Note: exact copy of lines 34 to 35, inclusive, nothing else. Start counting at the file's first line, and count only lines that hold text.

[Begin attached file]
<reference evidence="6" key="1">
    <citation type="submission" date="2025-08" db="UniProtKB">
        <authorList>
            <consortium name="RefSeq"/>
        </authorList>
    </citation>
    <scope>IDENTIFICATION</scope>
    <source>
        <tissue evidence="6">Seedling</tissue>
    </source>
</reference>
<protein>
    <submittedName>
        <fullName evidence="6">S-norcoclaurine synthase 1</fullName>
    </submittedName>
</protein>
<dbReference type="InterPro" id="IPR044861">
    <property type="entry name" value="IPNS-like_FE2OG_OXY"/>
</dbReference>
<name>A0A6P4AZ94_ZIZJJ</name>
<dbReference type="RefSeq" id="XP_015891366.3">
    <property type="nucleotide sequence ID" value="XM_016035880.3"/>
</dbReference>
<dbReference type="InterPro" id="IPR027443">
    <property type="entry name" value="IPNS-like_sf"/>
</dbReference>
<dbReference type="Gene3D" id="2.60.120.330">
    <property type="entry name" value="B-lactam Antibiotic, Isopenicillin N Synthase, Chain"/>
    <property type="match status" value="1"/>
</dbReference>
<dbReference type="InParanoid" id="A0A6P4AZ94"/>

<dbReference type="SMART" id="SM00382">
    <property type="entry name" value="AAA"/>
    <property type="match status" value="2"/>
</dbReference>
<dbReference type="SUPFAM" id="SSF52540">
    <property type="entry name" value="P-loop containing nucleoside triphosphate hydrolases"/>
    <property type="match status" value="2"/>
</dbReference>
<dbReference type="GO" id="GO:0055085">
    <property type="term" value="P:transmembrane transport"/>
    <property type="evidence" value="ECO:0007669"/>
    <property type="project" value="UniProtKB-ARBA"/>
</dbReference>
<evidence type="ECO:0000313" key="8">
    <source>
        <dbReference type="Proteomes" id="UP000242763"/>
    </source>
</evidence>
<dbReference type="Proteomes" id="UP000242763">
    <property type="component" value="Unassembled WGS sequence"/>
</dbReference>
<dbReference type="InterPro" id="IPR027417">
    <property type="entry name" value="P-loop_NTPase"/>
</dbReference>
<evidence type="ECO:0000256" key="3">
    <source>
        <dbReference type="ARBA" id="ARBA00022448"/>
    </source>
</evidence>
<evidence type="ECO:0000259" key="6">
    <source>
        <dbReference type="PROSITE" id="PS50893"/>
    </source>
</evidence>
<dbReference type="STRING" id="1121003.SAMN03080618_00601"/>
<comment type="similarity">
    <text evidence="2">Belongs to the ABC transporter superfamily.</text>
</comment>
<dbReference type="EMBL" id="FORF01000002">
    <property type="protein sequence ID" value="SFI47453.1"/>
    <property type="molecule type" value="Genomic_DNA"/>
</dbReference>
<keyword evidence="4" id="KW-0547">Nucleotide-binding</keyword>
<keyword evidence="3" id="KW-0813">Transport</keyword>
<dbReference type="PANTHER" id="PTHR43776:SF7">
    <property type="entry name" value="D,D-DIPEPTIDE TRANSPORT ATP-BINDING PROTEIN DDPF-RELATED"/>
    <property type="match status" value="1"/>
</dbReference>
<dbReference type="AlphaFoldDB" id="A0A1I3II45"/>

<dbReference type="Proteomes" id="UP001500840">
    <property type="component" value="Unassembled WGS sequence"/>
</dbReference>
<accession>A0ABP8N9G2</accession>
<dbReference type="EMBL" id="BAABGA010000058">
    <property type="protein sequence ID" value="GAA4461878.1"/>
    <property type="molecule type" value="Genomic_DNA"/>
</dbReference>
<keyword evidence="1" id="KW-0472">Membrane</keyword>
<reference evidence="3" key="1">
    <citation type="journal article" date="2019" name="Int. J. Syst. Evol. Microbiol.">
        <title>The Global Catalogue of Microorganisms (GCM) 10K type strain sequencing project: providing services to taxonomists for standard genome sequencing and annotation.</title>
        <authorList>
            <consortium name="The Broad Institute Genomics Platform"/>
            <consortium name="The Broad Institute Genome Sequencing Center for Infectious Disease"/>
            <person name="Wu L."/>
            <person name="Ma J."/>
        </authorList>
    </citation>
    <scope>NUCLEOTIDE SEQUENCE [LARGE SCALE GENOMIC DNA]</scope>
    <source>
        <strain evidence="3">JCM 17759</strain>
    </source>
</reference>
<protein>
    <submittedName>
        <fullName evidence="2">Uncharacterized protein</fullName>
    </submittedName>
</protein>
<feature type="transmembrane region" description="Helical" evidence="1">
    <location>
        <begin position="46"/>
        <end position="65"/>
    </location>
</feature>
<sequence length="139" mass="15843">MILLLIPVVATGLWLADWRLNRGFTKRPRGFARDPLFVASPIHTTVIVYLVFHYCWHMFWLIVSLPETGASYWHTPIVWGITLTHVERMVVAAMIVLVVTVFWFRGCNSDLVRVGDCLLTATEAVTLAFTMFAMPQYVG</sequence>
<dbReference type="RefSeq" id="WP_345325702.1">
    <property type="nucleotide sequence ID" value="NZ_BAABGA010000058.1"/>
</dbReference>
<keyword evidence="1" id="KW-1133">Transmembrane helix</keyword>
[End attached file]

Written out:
    <property type="match status" value="2"/>
</dbReference>